A final element of closed-world discourse during the Cold War was its “language of systems, gaming, and abstract communication and information that relied on formalisms to the detriment of experimental and situated knowledge.”[34]Edwards, Closed World, 15. Such a language of games and control endures in the ACPD report as its authors assert that “public diplomacy, like traditional diplomacy, is a long game.”[35]Advisory Commission, “Data-Driven Public Diplomacy,” 16. The report “makes suggestions on structures and methodologies needed to make foreign audience research more robust, impact assessment more institutionalized, and feedback loops for strategy and tactics more systematic.”[36]Advisory Commission, “Data-Driven Public Diplomacy,” 2. For example, a “department-wide content management system for social media accounts at US embassies worldwide” would “enable better coordination of efforts in digital engagement, and potentially make for sustainable procedures for pre-and post-communication analytical efforts.”[37]Advisory Commission, “Data-Driven Public Diplomacy,” 18. Systemization of PD, however, appears more aspirational than actual in that evaluation “should strive to be more specific and systematic in describing the research processes it undertakes” and, in some cases, there appears to be “no systematic way that evaluations” presently can be “distributed, stored, or solicited.”[38]Advisory Commission, “Data-Driven Public Diplomacy,” 32 and 20.

The “Data-Driven” report contains residues of closed-world discourse that, at first glance, seem coincidental and are easy to overlook. Of course, there are also many notable differences between the report and Cold War-era PD efforts. For one thing, the authors demonstrate malleability in arguing for the need to “identify and develop culturally appropriate programs and messages, and the proper way to employ them.”[39]Advisory Commission, “Data-Driven Public Diplomacy,”18. The report’s repeated calls for field research, avoiding self-reported data, and deepening and expanding research efforts evidence more openness than the Cold War rhetoric that Edwards analyzed. Our concern, however, is that several of the “Data-Driven” report’s premises and recommendations eerily resemble Cold War-era thinking, implying little or no reflection on the underlying assumptions of PD itself at a time when that reflection is urgently needed.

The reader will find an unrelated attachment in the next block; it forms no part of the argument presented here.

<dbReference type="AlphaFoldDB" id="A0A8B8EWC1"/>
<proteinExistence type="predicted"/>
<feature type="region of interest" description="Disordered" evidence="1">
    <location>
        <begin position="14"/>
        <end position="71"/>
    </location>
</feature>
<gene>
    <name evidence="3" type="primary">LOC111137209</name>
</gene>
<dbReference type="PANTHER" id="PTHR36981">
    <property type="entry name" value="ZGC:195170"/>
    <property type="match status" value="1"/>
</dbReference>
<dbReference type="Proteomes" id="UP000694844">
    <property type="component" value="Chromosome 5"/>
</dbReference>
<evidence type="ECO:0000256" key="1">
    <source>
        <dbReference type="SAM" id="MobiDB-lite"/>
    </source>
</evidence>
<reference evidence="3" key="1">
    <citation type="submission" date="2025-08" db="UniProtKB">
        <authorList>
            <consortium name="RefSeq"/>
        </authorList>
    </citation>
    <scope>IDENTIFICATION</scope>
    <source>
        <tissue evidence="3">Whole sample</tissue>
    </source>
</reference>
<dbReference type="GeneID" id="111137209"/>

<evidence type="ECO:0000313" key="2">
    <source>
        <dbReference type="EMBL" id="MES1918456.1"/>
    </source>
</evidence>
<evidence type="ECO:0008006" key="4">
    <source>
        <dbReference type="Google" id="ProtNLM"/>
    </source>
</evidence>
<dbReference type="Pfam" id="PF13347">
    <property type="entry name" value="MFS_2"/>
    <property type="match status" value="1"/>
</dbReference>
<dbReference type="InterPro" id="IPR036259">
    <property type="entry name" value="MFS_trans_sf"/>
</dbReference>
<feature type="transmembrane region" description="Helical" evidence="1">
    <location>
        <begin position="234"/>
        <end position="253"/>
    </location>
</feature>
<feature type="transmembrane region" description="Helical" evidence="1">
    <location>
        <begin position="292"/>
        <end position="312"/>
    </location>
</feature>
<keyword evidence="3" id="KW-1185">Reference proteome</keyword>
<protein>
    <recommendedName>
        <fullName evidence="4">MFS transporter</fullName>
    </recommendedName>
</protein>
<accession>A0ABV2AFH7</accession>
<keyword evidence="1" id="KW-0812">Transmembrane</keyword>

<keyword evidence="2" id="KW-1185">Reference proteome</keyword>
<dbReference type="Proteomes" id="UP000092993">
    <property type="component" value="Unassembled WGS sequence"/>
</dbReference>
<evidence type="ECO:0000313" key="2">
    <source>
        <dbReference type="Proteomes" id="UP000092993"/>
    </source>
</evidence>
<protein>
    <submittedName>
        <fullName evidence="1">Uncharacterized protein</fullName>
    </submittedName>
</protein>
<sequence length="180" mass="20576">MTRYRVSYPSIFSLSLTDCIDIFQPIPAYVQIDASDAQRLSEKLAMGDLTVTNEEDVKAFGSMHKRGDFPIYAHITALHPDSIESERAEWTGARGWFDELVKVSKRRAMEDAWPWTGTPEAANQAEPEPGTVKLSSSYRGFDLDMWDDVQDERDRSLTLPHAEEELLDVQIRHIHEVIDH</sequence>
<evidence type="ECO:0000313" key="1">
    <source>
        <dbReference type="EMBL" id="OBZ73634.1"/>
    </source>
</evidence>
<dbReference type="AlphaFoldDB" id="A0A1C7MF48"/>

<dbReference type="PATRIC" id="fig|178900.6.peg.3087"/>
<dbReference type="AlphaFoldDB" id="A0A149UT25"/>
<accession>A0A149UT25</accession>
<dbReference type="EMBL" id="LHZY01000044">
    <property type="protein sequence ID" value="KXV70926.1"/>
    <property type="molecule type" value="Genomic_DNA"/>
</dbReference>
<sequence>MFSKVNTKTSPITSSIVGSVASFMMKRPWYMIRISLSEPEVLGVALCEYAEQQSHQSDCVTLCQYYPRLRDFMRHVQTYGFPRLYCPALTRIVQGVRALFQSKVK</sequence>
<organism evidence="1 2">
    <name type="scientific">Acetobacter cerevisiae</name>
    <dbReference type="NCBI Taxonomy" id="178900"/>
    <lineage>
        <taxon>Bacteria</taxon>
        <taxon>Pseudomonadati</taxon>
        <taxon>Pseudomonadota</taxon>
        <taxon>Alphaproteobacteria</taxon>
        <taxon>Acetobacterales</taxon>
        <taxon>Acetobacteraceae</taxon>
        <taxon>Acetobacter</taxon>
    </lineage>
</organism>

The “Data-Driven” report’s flickers of closed-world discourse risk further entrenching the status quo. As arguably the most vaunted example of a more general and pervasive embrace of technological empowerment and scientific precision in PD, paradoxically the report undermines the pursuit of a precise understanding of why people in other countries support or (sometimes violently) oppose US policies in the first place. As Eric Nisbet and colleagues put it in the context of PD in Muslim countries:

Public diplomacy initiatives and media lobbying efforts do not address the root causes of anti-Americanism endemic to Muslim countries and instead are likely to only lead to small gains in ‘winning the hearts and minds’ of the Muslim public. Short of substantial changes in US political, economic, and foreign policy, widespread hatred and loathing of the United States in the Muslim world is likely to continue.[40]Eric C. Nisbet, Matthew C. Nisbet, Dietram A. Scheufele, and James E. Shanahan, “Public Diplomacy, Television News, and Muslim Opinion,” The Harvard International Journal of Press/Politics 9, no. 2 (2004): 33, doi:10.1177/1081180x04263459.

3. The Implications of “Closed-World Discourse”
Data-driven PD’s promise of sophisticated measurement, abstract representation, and statistical certitude in support of the status quo risks further marginalizing the voices of PD officials and analysts who may be critical of US national security policies, and thus an historically-grounded and substantive re-consideration of them. It is vital to recognize that, like Secretary of Defense Robert McNamara’s infamous Cold War-era Pentagon computers, the output of data-driven PD is not simply statistical, it is also rhetorical in that it bolsters conformity to existing policies. What is puzzling is that the “Data-Driven” report’s authors simultaneously acknowledge and ignore this situation. Echoing critiques of misleading and self-serving 1960s Defense Department “research,” they note that “current [PD] research and